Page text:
Burke said neither of the two Beaver baseball teams reached the postseason in 1992 or '93. But OSU won the North Pac portion of the Pac-10 in '94, but wasn't even invited to the NCAA Tournament.
The Beavers had a 10-14 Pac-10 record this past season, received an invite nonetheless and captured the national title.
"It all comes around," Burke said, adding that he hopes the Mariners organization invites the national champs to a future Mariners game, "so Pat can throw the [ceremonial] first pitch and I can catch it."
Headed to rehab:
Left-hander Horacio Ramirez, who has been on the 15-day disabled list since May 25 with tendinitis in his left shoulder, begins a rehab assignment on Saturday with the Triple-A Tacoma Rainiers.
Hargrove said Ramirez would have a minimum of two rehab starts, and probably three. The goal is to work him up to 100 pitches before bringing him back to Seattle.
Ramirez had a 4-2 record and 6.47 ERA before being shelved.
This 'n that:
The Mariners are the most difficult team to walk this season -- except when they play the Red Sox. Seattle is averaging 4.25 walks in four games against Boston, and just over two walks an outing against the remainder of the teams. With 178 free passes, the Mariners are far behind the Royals, who have coaxed 221 walks. The six walks in Monday night's game were the second-most in a game this season; eight versus the Red Sox on May 3 is tops. ... Left fielder Raul Ibanez probably is a couple of days away from returning to action. He has missed three games with a sore right hamstring suffered last Friday night against the Reds. "With hamstrings you really have to be careful, because if they do get worse, they can get to the point where he could miss significant time and we don't want that to happen," Hargrove said. Look for Ibanez to start against the visiting Blue Jays on Friday night. ... The Mariners went into Tuesday night's game with a six-game winning streak against the Red Sox in Seattle, winning the final five games last season and the first one this season. It's the longest such streak against Boston in franchise history. The previous best was five in a row from May 13-Sept. 13, 1989.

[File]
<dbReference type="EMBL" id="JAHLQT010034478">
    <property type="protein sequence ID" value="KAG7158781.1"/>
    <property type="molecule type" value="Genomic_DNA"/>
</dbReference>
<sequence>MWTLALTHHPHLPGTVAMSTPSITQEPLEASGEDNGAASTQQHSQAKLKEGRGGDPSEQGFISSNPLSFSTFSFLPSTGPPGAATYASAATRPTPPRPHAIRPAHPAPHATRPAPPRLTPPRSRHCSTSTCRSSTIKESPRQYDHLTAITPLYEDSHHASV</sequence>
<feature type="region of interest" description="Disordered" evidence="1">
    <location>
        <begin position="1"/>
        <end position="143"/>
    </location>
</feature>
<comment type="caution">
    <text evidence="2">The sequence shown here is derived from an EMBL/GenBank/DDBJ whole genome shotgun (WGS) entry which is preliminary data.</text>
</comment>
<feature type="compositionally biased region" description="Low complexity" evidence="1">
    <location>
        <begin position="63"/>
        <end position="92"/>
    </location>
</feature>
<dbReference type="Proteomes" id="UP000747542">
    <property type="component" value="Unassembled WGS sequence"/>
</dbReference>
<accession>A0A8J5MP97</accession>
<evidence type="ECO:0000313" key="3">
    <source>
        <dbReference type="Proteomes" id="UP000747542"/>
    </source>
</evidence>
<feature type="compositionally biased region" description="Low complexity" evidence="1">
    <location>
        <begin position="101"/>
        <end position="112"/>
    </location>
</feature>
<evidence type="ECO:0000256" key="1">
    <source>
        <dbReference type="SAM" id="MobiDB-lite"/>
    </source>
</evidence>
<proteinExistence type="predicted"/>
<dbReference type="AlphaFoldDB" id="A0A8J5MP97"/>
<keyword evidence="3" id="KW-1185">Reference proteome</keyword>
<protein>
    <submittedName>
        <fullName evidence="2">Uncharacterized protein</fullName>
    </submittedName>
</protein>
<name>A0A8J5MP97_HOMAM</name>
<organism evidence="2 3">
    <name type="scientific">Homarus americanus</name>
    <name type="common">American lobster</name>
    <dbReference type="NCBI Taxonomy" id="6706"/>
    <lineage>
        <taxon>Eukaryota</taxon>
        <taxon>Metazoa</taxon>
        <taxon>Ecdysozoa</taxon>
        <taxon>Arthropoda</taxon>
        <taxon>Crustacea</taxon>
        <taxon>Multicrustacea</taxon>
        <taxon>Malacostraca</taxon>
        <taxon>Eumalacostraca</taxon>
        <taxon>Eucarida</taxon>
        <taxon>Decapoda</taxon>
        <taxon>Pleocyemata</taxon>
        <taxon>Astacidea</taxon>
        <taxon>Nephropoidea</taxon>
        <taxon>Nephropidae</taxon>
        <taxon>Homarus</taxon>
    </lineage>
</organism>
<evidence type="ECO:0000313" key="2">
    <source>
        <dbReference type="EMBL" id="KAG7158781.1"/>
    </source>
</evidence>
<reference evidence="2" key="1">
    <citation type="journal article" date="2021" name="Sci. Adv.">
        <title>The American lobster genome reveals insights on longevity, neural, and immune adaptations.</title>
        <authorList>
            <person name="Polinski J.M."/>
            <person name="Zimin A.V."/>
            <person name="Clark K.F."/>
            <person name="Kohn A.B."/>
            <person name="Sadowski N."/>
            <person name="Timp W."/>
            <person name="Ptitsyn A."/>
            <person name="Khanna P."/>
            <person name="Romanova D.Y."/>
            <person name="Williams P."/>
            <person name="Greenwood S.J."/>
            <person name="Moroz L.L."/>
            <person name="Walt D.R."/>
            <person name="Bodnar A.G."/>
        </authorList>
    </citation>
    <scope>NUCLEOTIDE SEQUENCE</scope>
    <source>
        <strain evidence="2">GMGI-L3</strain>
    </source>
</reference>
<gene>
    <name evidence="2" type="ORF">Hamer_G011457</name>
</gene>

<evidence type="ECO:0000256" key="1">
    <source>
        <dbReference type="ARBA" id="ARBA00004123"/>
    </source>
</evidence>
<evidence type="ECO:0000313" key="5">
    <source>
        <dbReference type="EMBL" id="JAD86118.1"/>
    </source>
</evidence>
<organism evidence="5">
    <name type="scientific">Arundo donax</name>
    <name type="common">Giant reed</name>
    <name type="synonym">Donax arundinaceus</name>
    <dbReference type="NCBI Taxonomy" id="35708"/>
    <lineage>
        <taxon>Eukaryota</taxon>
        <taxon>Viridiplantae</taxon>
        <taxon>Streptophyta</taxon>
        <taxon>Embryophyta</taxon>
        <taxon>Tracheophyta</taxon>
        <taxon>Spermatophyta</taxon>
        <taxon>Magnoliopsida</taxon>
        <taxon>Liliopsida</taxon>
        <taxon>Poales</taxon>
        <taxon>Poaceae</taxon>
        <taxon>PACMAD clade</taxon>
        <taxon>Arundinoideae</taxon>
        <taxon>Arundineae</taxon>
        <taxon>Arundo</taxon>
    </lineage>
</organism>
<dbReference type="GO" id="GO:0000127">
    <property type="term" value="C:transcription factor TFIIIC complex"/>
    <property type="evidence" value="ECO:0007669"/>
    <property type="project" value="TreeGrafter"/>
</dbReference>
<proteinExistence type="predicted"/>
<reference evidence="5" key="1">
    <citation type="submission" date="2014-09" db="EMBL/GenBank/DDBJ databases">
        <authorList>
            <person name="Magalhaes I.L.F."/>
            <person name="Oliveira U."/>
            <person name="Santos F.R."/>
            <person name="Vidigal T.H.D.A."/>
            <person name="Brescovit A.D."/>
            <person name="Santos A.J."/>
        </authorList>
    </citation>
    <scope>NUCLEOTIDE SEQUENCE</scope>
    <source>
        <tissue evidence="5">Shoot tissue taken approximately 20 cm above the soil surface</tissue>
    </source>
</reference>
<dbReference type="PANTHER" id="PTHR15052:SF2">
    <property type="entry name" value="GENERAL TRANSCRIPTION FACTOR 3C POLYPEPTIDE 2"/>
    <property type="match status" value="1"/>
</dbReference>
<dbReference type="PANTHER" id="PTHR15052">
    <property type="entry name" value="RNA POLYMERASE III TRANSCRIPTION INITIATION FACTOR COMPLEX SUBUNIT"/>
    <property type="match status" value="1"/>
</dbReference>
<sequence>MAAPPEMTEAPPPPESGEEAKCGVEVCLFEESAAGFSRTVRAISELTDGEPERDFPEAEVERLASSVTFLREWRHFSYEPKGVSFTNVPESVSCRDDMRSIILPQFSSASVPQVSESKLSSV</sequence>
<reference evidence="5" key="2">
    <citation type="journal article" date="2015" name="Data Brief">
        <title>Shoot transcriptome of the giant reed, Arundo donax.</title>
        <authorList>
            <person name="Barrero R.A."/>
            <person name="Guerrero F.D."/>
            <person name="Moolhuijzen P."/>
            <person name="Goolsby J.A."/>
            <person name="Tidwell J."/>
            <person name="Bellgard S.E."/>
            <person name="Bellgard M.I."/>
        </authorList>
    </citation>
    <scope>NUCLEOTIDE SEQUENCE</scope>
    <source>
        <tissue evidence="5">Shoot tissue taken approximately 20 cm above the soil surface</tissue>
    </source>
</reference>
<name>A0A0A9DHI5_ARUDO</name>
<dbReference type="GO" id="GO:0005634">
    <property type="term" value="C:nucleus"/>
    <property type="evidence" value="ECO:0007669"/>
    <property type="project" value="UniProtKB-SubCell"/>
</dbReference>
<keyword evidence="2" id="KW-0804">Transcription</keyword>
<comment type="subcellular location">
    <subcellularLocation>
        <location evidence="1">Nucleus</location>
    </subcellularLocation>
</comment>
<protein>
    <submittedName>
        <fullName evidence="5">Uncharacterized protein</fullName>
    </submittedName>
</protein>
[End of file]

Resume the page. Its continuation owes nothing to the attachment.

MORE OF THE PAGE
No swoon in June:
Monday night's win over the Red Sox assured the Mariners of finishing June with a winning record for the sixth time in the past eight seasons, including two straight. It has been a streaky month, starting with a five-game winning streak from June 8-12, and a six-game losing streak from June 13-19. Since the 2000 season, the Mariners have had the second-highest winning percentage in the Majors in the month of June with a 127-83 record (.605) going into Tuesday night's game. The Athletics are tops with a .633 mark (133-77).
The three-game series ends on Wednesday with a matinee at Safeco Field. The main attraction will be Red Sox right-hander Daisuke Matsusaka (9-5, 4.01 ERA) pitching to Ichiro Suzuki for the first time in Seattle. Rookie left-hander Ryan Feierabend (1-2, 8.20) starts for the Mariners in the 1:35 p.m. PT series finale.